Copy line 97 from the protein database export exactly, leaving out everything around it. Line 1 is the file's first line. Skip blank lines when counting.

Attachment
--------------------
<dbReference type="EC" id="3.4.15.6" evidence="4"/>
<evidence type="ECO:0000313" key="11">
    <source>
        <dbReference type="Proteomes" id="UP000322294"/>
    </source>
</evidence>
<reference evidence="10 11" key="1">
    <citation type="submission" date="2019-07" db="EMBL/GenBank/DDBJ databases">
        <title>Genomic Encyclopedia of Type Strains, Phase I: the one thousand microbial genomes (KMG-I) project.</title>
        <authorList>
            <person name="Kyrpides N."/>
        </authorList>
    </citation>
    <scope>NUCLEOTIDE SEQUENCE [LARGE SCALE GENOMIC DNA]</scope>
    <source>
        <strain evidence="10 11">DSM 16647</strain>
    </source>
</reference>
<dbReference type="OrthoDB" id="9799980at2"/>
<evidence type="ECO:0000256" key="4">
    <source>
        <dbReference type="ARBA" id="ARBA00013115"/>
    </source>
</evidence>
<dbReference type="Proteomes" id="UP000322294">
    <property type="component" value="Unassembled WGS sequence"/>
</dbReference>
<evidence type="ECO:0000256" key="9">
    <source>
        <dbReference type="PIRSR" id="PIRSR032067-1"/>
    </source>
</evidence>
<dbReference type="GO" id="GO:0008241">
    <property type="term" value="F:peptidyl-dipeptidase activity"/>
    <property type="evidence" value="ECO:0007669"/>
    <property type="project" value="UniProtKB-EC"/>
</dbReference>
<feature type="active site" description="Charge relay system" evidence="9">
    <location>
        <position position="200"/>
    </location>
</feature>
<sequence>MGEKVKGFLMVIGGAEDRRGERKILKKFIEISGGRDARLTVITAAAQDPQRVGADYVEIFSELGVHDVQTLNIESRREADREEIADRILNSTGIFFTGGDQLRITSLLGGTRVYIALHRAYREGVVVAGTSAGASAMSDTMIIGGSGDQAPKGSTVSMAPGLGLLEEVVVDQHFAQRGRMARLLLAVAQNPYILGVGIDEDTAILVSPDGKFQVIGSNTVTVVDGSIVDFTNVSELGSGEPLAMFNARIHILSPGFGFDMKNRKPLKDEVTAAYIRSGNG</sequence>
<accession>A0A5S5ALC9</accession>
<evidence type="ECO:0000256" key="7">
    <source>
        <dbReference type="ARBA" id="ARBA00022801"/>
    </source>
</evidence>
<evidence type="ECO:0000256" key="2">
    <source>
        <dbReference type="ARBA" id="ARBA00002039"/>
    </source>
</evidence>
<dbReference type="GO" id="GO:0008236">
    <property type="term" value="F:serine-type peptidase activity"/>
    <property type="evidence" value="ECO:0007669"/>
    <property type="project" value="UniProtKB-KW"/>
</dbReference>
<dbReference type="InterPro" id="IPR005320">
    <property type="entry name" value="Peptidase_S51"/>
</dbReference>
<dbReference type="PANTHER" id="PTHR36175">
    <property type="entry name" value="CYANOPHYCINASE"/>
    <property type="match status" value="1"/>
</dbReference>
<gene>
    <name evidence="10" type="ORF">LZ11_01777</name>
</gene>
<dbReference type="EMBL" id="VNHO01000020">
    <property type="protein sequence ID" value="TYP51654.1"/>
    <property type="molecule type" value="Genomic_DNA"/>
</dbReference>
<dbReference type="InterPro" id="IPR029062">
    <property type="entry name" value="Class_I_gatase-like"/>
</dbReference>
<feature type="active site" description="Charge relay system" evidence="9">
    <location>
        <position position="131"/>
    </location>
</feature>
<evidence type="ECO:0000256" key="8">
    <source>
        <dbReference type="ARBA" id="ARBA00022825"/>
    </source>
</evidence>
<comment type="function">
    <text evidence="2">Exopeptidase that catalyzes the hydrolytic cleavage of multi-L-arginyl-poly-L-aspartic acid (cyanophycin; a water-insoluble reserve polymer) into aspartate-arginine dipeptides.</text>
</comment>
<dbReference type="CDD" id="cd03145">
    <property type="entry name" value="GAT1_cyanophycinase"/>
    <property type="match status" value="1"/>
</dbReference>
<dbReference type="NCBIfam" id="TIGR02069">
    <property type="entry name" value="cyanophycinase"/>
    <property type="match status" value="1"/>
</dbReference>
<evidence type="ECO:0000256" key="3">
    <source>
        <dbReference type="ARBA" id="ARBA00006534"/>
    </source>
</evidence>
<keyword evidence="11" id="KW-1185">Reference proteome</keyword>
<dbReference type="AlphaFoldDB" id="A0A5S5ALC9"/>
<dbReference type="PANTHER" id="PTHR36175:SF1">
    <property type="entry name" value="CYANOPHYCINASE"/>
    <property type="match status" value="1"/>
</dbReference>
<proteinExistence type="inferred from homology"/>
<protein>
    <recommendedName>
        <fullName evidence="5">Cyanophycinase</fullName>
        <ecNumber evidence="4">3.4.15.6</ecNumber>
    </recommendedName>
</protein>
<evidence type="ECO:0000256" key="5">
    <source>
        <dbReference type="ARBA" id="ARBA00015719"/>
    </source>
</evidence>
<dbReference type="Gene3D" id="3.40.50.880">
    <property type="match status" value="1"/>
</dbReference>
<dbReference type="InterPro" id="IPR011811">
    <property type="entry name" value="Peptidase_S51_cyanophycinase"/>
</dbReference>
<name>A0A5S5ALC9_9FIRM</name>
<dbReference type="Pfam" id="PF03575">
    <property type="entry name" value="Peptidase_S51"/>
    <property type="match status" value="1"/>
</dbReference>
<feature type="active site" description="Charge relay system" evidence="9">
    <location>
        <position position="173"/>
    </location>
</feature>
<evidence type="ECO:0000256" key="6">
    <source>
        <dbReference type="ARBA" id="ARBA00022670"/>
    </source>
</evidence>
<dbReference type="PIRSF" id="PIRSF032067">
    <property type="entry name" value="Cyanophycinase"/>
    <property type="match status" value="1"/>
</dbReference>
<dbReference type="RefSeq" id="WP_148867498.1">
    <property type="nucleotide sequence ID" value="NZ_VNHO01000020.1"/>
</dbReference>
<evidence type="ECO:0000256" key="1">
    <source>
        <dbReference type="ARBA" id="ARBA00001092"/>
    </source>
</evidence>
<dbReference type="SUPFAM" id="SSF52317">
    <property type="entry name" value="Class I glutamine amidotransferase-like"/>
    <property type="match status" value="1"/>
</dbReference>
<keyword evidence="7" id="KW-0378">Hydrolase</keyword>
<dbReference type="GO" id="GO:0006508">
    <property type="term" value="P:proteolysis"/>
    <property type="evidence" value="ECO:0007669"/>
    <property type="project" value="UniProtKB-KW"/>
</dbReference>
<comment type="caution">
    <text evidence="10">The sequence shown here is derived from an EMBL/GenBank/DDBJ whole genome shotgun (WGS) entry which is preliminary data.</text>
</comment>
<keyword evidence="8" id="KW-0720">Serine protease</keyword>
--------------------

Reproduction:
</dbReference>